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What’s Behind FTX’s Downfall?

Over the bull market, FTX CEO, financier, and influencer Sam Bankman-Fried was living his best life. However, it only took eight days for FTX to fall.

Sam Bankman-Fried’s crypto empire is going through a slow burn.

Last weekend, FTX paused withdrawals, spurring more FUD (fear, uncertainty, doubt) within the community. Users noticed that FTX needed help.

This Tuesday, Binance CEO Changpeng Zhao and Bankman-Fried shook the crypto industry, announcing a non-binding plan for Binance to acquire FTX. However, just a day after, Binance called off the deal, citing that ‘issues were beyond control.’

As the deal is called off, FTX depositor funds can be at risk, impacting the crypto industry as whole. While Zhao remarks that such troubles with liquidity aren’t so strange in the industry, FTX’s situation is much different.

As FTX built up to be one of the most reputable exchanges, Bankman-Fried became a global icon and influencer from his opinions on crypto regulation and financially supporting US electoral candidates.

As Bankman-Fried and FTX were running high, almost nobody noticed that there wasn’t trouble lurking under the waters at both the crypto exchange and Bankman-Fried’s other firm, Alameda Research.

How did this happen? Let’s take a closer look.

Trouble coming out of the woodwork

In early November, sources have found that, on valuations based from then, about $5.8 billion of $14.6 billion of assets in Alameda Research’s balance sheet were linked to FTT – FTX’s utility token, which allowed users to get discounts on various services on the platform.

Alameda Research held an immense amount of FTT-linked assets, which guaranteed the stability of Bankman-Fried’s crypto empire.

These findings brought to light that there are questions left unanswered. While the findings note that FTX is binded closer to Alameda Research than most think, anxiety regarding Bankman-Fried’s business dealings and motives rose up.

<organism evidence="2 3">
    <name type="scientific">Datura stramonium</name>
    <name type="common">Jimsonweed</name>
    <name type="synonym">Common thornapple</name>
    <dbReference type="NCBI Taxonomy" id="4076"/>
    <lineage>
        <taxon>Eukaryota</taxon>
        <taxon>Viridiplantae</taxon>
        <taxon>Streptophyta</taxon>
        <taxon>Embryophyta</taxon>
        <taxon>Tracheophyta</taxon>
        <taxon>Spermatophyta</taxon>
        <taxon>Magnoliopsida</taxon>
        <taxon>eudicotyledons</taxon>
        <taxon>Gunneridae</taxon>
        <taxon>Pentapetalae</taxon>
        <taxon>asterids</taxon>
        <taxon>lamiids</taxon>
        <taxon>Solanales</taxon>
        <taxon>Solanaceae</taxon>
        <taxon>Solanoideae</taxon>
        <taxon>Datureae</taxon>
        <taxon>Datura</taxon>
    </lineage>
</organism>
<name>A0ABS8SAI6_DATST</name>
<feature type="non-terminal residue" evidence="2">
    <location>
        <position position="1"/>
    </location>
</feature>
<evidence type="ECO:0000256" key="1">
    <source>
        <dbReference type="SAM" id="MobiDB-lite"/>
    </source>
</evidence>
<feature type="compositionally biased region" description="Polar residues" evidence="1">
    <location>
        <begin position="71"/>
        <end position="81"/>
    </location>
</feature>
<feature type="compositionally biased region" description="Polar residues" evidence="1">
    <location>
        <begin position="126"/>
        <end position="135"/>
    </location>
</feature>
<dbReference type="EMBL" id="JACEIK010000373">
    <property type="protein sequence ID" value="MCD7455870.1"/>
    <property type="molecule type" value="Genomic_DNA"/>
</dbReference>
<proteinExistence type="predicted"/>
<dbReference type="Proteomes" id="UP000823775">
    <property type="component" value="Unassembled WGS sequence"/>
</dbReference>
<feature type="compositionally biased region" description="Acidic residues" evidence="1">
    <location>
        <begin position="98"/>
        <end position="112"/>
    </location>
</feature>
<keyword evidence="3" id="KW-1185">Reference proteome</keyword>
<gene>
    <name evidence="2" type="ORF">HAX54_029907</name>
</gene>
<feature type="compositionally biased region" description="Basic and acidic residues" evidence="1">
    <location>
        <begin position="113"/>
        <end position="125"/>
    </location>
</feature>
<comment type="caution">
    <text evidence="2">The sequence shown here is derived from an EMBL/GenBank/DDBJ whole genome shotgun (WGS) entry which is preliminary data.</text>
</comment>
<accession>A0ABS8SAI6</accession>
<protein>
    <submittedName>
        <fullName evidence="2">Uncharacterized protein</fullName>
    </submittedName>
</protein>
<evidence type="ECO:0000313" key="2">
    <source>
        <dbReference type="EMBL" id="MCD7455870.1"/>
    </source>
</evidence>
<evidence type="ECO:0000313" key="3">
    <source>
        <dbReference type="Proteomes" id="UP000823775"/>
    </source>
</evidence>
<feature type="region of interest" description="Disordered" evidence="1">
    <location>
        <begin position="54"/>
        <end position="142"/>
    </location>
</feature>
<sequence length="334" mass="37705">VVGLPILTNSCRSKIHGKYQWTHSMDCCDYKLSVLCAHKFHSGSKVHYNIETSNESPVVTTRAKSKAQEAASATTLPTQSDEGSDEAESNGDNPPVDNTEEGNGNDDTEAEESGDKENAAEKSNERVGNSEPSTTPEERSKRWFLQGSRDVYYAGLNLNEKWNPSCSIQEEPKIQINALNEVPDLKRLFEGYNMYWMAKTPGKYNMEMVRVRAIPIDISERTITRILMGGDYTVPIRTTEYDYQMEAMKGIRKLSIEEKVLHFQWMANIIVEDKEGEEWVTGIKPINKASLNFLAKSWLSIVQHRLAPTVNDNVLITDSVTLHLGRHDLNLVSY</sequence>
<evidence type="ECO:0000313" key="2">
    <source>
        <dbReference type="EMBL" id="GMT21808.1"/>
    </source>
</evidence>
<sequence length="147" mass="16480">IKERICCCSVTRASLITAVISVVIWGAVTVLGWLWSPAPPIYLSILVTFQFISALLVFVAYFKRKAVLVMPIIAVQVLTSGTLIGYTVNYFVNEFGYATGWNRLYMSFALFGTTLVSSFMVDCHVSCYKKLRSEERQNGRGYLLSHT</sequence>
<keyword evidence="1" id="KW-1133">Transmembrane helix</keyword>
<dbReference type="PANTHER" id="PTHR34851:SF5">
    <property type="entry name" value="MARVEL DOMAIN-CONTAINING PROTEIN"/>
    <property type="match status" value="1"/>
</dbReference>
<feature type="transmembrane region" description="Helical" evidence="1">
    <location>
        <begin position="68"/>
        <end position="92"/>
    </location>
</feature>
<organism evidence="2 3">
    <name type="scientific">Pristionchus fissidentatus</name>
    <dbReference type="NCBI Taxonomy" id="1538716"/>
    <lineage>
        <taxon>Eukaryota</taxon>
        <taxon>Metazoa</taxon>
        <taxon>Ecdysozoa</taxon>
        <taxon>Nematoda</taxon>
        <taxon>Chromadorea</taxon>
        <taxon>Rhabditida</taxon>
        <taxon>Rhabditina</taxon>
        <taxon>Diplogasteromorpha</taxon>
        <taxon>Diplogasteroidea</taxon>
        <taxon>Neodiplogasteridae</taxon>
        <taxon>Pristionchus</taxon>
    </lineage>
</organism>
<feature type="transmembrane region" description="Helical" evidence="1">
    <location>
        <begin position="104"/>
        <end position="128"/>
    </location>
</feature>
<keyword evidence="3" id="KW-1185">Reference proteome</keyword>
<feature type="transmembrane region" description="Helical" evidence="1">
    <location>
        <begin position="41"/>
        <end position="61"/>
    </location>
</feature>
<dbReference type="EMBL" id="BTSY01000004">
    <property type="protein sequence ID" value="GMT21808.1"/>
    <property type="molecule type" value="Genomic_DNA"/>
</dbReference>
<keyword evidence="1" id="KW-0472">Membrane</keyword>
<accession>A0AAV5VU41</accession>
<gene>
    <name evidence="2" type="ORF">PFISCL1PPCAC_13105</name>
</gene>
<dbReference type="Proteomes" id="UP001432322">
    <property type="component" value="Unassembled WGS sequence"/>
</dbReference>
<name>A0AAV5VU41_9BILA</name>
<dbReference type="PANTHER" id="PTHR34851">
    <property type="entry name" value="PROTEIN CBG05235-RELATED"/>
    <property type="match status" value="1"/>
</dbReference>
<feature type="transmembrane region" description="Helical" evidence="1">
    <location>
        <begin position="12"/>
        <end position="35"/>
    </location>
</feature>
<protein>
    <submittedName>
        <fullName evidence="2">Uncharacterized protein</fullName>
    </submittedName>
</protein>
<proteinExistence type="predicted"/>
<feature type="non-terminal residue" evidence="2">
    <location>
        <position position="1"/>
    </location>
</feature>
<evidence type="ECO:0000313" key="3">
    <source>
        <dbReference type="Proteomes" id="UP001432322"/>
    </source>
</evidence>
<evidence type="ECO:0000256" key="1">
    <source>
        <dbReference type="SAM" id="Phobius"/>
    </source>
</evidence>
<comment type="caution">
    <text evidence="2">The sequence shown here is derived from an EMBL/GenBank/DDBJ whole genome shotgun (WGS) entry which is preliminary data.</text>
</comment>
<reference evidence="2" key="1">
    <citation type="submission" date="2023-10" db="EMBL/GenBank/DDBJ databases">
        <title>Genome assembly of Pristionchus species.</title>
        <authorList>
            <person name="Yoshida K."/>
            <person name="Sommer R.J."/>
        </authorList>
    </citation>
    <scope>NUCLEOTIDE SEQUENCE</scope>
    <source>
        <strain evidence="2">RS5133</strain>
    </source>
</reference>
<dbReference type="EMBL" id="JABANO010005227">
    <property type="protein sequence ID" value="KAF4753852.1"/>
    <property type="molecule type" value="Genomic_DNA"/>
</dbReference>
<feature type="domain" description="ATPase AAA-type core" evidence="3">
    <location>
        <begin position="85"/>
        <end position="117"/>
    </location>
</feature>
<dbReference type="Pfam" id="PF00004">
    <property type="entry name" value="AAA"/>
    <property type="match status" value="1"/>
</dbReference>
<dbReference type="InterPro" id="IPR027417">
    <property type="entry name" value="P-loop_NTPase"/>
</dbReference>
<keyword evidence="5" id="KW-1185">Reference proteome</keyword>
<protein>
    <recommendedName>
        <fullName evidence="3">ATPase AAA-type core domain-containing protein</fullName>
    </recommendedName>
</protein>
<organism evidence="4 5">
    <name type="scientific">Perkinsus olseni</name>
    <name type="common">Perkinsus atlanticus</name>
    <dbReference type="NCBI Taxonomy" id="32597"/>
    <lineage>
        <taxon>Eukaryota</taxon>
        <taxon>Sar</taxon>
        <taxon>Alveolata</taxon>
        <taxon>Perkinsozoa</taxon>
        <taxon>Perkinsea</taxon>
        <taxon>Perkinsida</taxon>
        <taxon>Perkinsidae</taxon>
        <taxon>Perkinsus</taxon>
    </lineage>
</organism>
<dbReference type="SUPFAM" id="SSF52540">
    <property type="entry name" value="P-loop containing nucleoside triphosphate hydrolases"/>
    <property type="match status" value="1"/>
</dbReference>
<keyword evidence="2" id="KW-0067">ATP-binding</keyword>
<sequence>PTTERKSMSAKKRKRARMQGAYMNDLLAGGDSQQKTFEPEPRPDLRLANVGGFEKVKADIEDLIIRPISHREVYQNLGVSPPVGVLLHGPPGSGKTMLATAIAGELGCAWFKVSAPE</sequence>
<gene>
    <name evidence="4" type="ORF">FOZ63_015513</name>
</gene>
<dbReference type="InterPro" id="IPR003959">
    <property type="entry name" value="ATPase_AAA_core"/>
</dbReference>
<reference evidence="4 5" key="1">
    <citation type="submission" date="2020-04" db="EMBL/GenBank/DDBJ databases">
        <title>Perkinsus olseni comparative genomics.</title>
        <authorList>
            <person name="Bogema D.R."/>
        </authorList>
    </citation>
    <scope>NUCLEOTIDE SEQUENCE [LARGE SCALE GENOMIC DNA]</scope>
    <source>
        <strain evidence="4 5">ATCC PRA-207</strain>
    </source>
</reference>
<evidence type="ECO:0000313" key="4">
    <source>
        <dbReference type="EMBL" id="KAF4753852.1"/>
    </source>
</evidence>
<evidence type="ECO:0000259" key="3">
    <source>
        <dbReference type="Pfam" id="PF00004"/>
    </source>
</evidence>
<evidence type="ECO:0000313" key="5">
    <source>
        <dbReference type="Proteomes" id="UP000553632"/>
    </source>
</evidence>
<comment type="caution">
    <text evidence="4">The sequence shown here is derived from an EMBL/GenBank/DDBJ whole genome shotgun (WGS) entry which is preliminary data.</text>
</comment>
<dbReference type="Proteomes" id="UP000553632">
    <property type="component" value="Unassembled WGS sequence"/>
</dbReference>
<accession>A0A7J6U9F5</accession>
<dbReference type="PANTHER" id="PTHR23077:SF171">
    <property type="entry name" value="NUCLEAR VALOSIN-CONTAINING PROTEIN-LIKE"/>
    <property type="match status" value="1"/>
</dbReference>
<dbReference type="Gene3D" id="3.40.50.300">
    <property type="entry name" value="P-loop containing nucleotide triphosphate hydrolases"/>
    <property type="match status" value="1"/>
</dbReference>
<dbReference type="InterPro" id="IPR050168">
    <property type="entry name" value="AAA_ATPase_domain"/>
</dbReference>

Meanwhile, origins of the FTT token remain unknown – essentially created from thin air from the troubled crypto exchange. Users are eager to discuss the real world, open-market value of FTT tokens held in reserves by affiliates of FTX. 

After traders noticed Alameda Research’s balance sheet troubles, and Bankman-Fried’s ties, companies and investors soon were part of a mass exodus from FTX.

FTX saw $6 billion in withdrawals within the past 72 hours of the news being published. FTX was in a ‘liquidity crunch.’

These uncertainties are what reportedly led Bankman-Fried and his team to look for someone to acquire FTX, in order to save it from insolvency. While FTX was desperate in looking for someone to save them, Binance decided to step in.

FTX announced on November 8 that it had entered a potential (now failed) deal with Binance, and suspended all crypto withdrawals on the platform to save itself.

Cult of Personality

While crypto was experiencing a meltdown this past May due to Luna and Celcius, Bankman-Fried gained a reputation for being a voice of reason, and someone who is worth depending upon – as he seemingly had funds to rush to save any trouble.

Bankman-Fried became a crypto philanthropist, loaning and asking to acquire victims of Luna and Celcius, which included lenders BlockFi, Voyager, and Anthony Scarammucci’s Skybridge Capital hedge fund.

Meanwhile, Bankman-Fried, through his company Alameda Research, led a funding round for the Aptos blockchain, famous for being the brainchild of former Facebook/Meta employees, when investment funds were more difficult to find.

In actuality, Bankman-Fried only talked – but didn’t deliver. Promised amounts of funds were exaggerated for effect. 

While making headlines due to his nature, Bankman-Fried had backed out of many of the deals he proposed – including a plan to acquire Celcius. These deals ended up mostly with money flowing back to FTX or Alameda. 

As Bankman-Fried provided grandiose promises, the FTX CEO soon became a political influencer – being a public entity that openly expressed and suggested crypto policy and crypto regulation. Meanwhile, Bankman-Fried was a major donor to the US Democratic Party.

Fighting fire with fire

Those following FTX are well familiar with Binance CEO Changpeng “CZ” Zhao, former FTX investor, and now business rivals with “SBF”

Upon the news of Alameda’s balance sheet, on November 6, Zhao announced that it would liquidate the amount of FTT tokens it was currently holding, to be part of a prior selloff of FTX equity.

“Liquidating our FTT is just post-exit risk management, learning from LUNA,” he wrote. “We gave support before, but we won’t pretend to make love after divorce.

We are not against anyone. But we won’t support people who lobby against other industry players behind their backs. Onwards,” tweeted Zhao.

As Zhao is a major key opinion leader in the crypto world, his harsh comments on FTX resulted in a 8-day-long meltdown.

While Binance attempted to help FTX out, something didn’t seem right. According to Zhao, while he was inspecting FTX’s finances, his peek gave him the ultimatum to pull out from the deal.

Although the public isn’t certain about the contents of FTX’s finances quite yet, from context clues, it doesn’t seem good.

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